“more richly human”

Well, it’s hit again…fibromyalgia.  my skin hurts, my joints hurt. I’m exhausted beyond reason. Did I eat the wrong thing or wear the wrong shoes?  Am I just a bad person by nature…oh wait.  That’s the wrong response.  Time to crawl into bed and take good care of myself.  No blaming.

Reading Finding Meaning in the Second Half of Life:  How to Finally, Really Grow Up by James Hollis, Jungian Analyst, I find so much to help me understand myself.  One thing he says is “If our work does not support our soul, then the soul will exact its butcher’s bill elsewhere.”  Okay.  My bill is fibro.  What’s yours?  Maybe your work supports your soul?

Also, pertaining to suffering, and how I maybe shouldn’t wish it away out of hand, or reminding me of its value, he says:

In the midst of these psychological dislocations, we frequently consider ourselves victimized, and cannot imagine that there could be some enlarging purpose arising from our suffering.  Often, much later, we are able to recognize that something was moving us purposefully, initiating a new phase of our journey, though it certainly didn’t feel like it at the time.  We may grudgingly admit that even the suffering enlarged us, and made us more richly human.

So I’m going to crawl into bed and become “more richly human.”

you are beautiful

Despite not being perfect, with shadows and reflections and a very uneven border, isn’t this a beautiful picture and a beautiful message?

I asked FH today “I wonder how much time I spend wishing I had a flat stomach.”  He said, “Really?” And then he went on to tell me at most of the burlesque shows he’s seen, I would have been the skinniest woman in the room.  Okay.  But still.  We’re talking about self image, not “real image”, right?

So then I was talking to a good friend of mine, a woman, and told her what he’d said and how I was thinking about how much time and energy I spend worrying about being fat.  She laughed bitterly and said, “I know.  My thighs would be okay if they weren’t so bumpy.  The right one’s even bumpier than the left.” She talked about this thigh issue for a while.  We sort of laughed, but it was the kind of laughter where there’s some real pain underneath.  It’s funny because it’s true and it’s sad.  (As an aside–isn’t it strange what we find humorous?)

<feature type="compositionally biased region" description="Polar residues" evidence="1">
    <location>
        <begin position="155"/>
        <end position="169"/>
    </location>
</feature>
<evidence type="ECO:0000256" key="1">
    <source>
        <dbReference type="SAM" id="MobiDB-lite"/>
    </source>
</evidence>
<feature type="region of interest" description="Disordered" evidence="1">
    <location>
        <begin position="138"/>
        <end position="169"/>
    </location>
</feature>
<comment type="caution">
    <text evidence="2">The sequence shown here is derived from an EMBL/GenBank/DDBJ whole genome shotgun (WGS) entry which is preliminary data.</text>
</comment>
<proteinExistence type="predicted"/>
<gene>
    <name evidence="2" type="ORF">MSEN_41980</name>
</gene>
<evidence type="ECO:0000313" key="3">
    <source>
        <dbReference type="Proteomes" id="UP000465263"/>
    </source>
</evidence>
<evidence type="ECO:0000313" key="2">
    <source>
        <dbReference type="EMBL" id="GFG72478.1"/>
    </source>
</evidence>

Finally I said, “I wonder how much time women [and some men] world-wide spend thinking about this, wishing for a ‘more perfect’ body?  It must be so much thought and so much energy.  If we could all stop, and somehow collect that energy, we could probably create world peace!”  We really laughed for a while about that.

But really? Why do we worry so much?  We know all the magazine and billboard images of the female body are airbrushed.  We know the capitalist marketers want us to feel like we’re crap so we’ll buy more stuff.  We know we’re not in our twenties, or even our thirties any more.  We have partners who love us even when we wake up looking like total crud (I’m very thankful for this, and if it’s not yet true for you, dear reader, worry not–he or she will show up!).  So why do we worry?  Why do I worry?  This is something for me to let go of.  I could have a lot more energy if I didn’t waste it on this.

I didn’t take a shower today, didn’t wear makeup, wore yesterday’s clothes, and had a perfectly fine day.  I ate what I wanted.  I didn’t exercise much and didn’t feel guilty about it.  It was just a day in the life of me, as I am.